In this latest entry, the huge astronomy park rancher Miles Waddell is building inches closer to completion, with the train that will convey visitors finished enough to allow journalists and local politicians to ride to the top of the mountain where the park is sited. However, the park’s massive satellite dish falls victim to the anonymous graffiti artist who has been decorating the schools and other buildings in town. In addition, one of the patrolling officers runs a routine check on a car with an out-of-state license plate to learn the plate is not on the vehicle it’s registered to and the people in the car don’t have a good explanation. On the same day the young wife of a banker walks into a big box store, leaving her baby and puppy in a hot car with the windows closed, and does not return. To spread the staff of the Sheriff’s Office even thinner, the high school custodian goes to the school Saturday to clean up after the big game the night before and finds the body of the coach in the showers. With multiple visible gunshot wounds, the cause of death is not in question. On the homefront Estelle’s mother is celebrating a milestone birthday and Francisco, Estelle’s musical genius of a son, arrives unexpectedly from the conservatory where he is studying to participate. Bill Gastner is still recovering from the hip fracture incurred in the previous book.

All of the usual characters are present, if a couple of them are only mentioned by the others. For instance, Estelle doesn’t want to bring Linda Real, the department photographer, to the crime scene because she is in the last stages of pregnancy and Estelle thinks there’s no need for her take chances. New officers and some temporary personnel bring a sense of realism to the department, which is perennially short-staffed and underfunded as any rural sheriff’s office is likely to be.

The plot lines unfold in a coherent manner; pacing is smooth and unrushed. My only quibble here is with the subplot involving Francisco, the musical prodigy, and it isn’t intrinsic to the story. Highly recommended, as is the entire series.

Series: Posadas County Mysteries (Book 21)
Hardcover: 308 pages
Publisher: Poisoned Pen Press (April 5, 2016)
Language: English
ISBN-10: 1464205256
ISBN-13: 978-1464205255

Aubrey Hamilton ©2017

Aubrey Hamilton is a former librarian who works on Federal IT projects by day and reads mysteries at night.

Friday, April 21, 2017

Lesa's Latest Contest: Cozy Mystery Giveaway

This week, I'm giving away copies of Christy Fifield's Murder Ties the Knot & Allison Kingsley's Extra Sensory Deception. Details on my blog at Entries from the U.S. only, please.

Lesa Holstine  

Mystery Fanfare: Environmental Mysteries: Earth Day 2017

Mystery Fanfare: Environmental Mysteries: Earth Day 2017: Earth Day 2017 This is an updated Earth Day/Environmental Mysteries list that is by no means complete. There are many more authors, a...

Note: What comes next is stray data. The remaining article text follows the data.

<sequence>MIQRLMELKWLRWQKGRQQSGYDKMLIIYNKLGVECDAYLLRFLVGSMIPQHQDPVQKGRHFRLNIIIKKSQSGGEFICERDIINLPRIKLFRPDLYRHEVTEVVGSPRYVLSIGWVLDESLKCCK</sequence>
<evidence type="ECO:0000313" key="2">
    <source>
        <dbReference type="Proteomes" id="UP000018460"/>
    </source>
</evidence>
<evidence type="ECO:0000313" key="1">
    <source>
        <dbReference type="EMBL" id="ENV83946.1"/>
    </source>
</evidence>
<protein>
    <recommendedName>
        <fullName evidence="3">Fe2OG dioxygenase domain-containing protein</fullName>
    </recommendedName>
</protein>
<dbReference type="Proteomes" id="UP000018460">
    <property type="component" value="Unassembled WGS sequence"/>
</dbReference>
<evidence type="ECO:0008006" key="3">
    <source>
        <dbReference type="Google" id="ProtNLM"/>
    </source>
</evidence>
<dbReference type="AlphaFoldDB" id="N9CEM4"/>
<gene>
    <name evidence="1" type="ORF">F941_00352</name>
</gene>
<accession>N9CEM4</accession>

Bookblog of the Bristol Library: This Is How It Always Is by Laurie Frankel

Bookblog of the Bristol Library: This Is How It Always Is by Laurie Frankel: Reviewed by Kristin Rosie Walsh didn’t expect to fall in love with Penn Adams.   Set up by a friend of a friend, Rosie was a first ...

FFB Review: The Outcast Dead: A Ruth Galloway Mystery by Elly Griffiths

After you read the review, go check out the list of reading suggestions over at Patti Abbott’s blog for the rest of the suggestions for today.  

42-year-old Dr. Ruth Galloway is acutely aware of the history, the blood, that has been spilled over the centuries. While resurrection is not possible, she believes in treating the dead with respect. As The Outcast Dead begins, it is early June and she is on the grounds of Norwich Castle. The vicar is leading the prayers for the outcast dead so that those who died forgotten, penniless, in unmarked graves, etc. are remembered. It is an annual event and one that Ruth feels is very important. 

It seems more important than ever to honor those who have passed as recently some bodies were discovered at the castle. The deceased were most likely prisoners considering how the bodies appeared when uncovered. Included among the bodies may be the legendary Jemima Green, aka Mother Hook. A child caregiver during Victorian times known for her hook instead of a hand and her lower arm, she was executed after being convicted for murdering one of the children in her care. At the time of her execution, it was thought she might have killed at least 20 more.

The find has drawn the interest of producers of a television show well known for sensualizing such cases. The head of department, Phil Trent, is thrilled with the interest, but Ruth wants no part of that. If she had her way, she would get off the dig as well, but Phil is never going to let her do that. Knowing Phil, it is likely she is going to have to play a role in the television show as well as the dig.

Thoughts about the Mother Hook case make Ruth more protective of Kate than ever before. After everything that has happened in recent years before and after Kate’s birth, she has good reason to wonder if it is time to move from the Saltmarsh she loves to be closer to civilization in some form. Isolation is wonderful, but with a small child in the home, it can also be a dangerous risk.